Is the heat driving you crazy? It is certainly difficult to be able to sleep, relax or do any activity when you are in a sweat bath, especially if there is no air conditioning. Don’t despair! There are some things you can do to cool off while you’re out and about in the scorching sun or in an enclosed space with no air conditioners. Although it is worthwhile to buy at least a few fans, most of the techniques described in the article do not require any expense.
Place a wet handkerchief on your neck.
Wet a handkerchief, bandana, or cloth with cool water. Wrap it around the nape of your neck for instant relief from the heat. When the cloth dries, just wet it again and repeat the process when needed!
Be aware that the fabric may drip onto your back and wet your clothes.
Run cool water onto your wrists.
Open the cold water tap and hold your wrists under the jet of water for a minute. Cooling the arterial pulse points is a great way to lower your body temperature when the heat becomes unbearable. Of course, you can’t keep your wrists under cold water all day, but you can go back to the tap whenever you need some cooling!
When you are outdoors and do not have access to a tap, try to wet your wrists with the water you have with you or, if you have the possibility, dip your arms in a stream.
Get your hair wet.
Put your head under the jet of cold water and wet your hair. Do this whenever you feel the need; it will help you lower your body temperature and get through a hot summer day without air conditioning!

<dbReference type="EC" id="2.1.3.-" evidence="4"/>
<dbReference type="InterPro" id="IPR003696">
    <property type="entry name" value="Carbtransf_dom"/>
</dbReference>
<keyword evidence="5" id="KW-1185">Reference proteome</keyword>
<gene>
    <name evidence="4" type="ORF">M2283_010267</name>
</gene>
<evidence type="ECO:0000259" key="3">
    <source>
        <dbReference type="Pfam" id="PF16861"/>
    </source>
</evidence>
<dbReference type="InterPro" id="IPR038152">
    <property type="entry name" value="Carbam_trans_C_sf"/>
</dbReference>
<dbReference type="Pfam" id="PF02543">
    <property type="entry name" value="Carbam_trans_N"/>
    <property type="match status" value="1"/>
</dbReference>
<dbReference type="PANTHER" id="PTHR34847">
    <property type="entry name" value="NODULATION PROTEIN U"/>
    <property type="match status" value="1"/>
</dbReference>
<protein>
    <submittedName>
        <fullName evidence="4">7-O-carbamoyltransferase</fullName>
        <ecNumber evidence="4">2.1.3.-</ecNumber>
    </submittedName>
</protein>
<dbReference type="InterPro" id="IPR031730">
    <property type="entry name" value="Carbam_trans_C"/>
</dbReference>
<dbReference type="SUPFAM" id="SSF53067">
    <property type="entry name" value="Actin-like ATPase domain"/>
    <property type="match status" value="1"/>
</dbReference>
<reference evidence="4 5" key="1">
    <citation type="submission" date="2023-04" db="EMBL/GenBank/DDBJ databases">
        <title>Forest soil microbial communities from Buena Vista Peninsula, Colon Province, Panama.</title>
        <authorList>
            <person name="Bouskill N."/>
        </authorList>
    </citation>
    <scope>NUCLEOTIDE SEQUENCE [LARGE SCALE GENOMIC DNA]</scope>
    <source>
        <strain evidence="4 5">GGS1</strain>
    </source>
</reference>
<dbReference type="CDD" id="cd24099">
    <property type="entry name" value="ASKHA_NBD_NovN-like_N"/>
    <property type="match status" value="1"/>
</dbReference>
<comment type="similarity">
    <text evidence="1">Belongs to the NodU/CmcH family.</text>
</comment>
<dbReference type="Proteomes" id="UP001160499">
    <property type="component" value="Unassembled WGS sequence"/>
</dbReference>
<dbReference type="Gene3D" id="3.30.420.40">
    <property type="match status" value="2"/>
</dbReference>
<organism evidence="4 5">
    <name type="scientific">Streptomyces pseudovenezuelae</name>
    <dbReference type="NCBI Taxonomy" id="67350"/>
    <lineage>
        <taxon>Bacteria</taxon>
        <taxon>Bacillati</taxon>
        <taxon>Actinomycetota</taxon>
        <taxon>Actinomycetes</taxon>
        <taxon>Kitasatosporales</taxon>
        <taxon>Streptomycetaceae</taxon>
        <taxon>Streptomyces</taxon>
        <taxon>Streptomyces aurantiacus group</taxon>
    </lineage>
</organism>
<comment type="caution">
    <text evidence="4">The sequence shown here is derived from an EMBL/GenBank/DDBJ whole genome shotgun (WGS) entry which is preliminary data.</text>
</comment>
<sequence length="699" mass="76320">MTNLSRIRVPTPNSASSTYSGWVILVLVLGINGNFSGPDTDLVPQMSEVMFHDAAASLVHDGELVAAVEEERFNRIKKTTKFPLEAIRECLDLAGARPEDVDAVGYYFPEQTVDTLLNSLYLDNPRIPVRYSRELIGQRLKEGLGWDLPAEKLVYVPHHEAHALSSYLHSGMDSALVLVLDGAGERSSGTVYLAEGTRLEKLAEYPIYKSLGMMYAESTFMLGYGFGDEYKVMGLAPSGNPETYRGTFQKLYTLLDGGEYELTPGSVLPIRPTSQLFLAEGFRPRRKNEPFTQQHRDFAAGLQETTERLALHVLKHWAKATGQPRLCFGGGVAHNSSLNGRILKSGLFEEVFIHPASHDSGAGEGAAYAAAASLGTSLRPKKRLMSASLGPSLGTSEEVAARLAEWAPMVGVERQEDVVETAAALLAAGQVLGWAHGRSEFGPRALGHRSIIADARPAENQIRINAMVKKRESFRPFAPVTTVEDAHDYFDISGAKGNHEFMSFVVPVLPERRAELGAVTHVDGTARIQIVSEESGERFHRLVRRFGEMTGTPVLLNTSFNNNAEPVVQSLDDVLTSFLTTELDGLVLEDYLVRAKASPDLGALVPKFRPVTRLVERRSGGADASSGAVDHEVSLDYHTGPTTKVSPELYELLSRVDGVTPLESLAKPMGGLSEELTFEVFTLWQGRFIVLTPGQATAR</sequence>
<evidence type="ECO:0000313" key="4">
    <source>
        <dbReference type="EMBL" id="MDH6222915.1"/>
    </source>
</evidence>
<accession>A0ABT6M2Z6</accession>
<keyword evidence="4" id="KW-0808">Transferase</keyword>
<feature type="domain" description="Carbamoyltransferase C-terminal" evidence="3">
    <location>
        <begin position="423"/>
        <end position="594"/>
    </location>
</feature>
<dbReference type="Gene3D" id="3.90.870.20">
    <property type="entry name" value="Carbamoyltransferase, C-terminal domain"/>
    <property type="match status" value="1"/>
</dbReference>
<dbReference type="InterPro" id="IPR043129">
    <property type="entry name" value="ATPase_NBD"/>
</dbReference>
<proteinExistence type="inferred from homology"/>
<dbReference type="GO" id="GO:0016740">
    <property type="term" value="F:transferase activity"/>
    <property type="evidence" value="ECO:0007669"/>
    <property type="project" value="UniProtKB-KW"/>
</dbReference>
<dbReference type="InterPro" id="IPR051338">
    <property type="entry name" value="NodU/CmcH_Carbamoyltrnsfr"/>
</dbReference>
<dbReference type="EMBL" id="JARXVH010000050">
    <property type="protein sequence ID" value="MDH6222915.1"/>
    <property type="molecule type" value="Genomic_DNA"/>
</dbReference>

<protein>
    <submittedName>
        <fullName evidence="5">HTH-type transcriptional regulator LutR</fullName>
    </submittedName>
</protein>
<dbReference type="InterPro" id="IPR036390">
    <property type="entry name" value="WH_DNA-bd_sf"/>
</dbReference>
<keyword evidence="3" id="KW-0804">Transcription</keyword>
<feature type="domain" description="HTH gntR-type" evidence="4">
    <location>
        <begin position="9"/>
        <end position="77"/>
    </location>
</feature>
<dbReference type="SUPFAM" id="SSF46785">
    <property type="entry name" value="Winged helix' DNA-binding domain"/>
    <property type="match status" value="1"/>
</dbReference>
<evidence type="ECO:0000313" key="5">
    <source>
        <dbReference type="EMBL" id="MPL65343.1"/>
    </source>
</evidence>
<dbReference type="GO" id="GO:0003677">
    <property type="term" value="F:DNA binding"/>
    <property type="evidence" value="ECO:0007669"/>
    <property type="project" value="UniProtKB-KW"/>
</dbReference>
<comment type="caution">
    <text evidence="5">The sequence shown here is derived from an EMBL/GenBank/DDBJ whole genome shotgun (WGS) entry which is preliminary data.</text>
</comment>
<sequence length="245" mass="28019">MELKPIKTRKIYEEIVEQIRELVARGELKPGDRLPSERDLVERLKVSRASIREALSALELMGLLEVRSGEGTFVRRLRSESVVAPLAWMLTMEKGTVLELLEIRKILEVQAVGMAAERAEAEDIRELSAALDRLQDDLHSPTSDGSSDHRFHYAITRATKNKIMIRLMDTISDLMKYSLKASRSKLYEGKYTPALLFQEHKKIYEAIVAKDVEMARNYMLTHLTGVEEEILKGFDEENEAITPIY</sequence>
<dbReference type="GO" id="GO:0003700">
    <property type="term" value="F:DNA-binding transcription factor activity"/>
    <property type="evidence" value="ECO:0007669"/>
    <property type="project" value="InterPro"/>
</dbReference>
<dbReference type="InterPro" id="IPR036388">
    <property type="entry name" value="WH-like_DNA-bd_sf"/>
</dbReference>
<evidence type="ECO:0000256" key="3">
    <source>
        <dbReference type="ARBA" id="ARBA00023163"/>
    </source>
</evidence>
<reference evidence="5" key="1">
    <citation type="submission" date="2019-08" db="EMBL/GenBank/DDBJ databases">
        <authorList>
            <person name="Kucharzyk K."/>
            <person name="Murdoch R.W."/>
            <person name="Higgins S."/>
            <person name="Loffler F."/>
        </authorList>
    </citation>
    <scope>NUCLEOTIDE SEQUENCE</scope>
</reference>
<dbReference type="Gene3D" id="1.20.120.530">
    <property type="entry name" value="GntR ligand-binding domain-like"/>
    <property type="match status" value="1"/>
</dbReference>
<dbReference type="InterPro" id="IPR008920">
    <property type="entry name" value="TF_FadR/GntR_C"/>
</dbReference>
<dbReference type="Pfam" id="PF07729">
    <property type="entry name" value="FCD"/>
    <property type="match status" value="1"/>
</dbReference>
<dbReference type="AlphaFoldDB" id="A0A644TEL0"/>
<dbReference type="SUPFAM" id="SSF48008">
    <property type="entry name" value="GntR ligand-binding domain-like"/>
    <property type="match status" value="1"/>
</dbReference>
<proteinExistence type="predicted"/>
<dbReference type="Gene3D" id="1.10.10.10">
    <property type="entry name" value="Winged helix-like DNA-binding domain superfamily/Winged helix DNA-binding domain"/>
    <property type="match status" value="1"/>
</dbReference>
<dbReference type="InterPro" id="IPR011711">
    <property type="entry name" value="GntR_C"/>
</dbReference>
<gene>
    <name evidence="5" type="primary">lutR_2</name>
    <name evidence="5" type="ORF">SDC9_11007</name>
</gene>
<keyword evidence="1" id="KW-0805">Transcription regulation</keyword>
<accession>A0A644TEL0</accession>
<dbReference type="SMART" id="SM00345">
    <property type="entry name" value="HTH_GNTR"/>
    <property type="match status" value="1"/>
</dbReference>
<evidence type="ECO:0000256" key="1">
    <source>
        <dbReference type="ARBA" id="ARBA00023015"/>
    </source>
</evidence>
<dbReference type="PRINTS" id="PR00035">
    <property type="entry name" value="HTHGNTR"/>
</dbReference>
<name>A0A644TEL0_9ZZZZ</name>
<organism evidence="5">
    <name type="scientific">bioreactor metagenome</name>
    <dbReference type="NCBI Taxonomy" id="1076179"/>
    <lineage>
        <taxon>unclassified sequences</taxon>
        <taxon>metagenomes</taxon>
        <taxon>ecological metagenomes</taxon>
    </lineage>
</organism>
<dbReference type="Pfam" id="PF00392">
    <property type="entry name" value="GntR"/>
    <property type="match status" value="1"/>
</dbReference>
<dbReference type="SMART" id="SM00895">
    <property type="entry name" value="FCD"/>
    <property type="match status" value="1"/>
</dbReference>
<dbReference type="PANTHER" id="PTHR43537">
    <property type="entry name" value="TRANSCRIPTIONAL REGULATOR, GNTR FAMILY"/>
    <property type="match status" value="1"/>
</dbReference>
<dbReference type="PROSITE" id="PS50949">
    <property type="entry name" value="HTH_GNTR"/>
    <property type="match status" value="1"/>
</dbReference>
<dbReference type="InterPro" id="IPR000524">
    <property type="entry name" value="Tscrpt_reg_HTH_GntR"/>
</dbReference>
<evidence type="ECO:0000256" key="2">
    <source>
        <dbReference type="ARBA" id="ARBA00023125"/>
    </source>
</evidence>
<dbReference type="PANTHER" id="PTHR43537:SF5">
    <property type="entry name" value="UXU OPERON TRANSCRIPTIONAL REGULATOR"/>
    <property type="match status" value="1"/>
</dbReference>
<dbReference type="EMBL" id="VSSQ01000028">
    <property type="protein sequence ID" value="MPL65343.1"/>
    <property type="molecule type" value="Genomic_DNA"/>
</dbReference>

If you are outdoors and there is a stream or clean water mirror nearby, dip your head to get your hair wet.
Sprinkle yourself with cold water.
Fill a spray bottle with cool water and spray it on your skin. It’s a great way to get quick heat relief when you don’t have a pool nearby! To intensify the effect, stand in front of a fan.
You can also try a water fan: in addition to moving the air with the blades, it nebulizes the water contained in the tank, giving a wonderful sensation of freshness on the skin. It’s portable and runs on batteries, so you can use it wherever you go!
Make a DIY air conditioner with a fan and ice.
Place a metal bowl filled with ice in front of a fan. Direct the appliance so that the air hits the ice bowl before spreading around the room. It’s a really easy way to create a cool breeze and cool the environment; just change the ice every time it melts.
You can also use a glass bowl instead of a metal one; with plastic ones, however, you would not get the same result.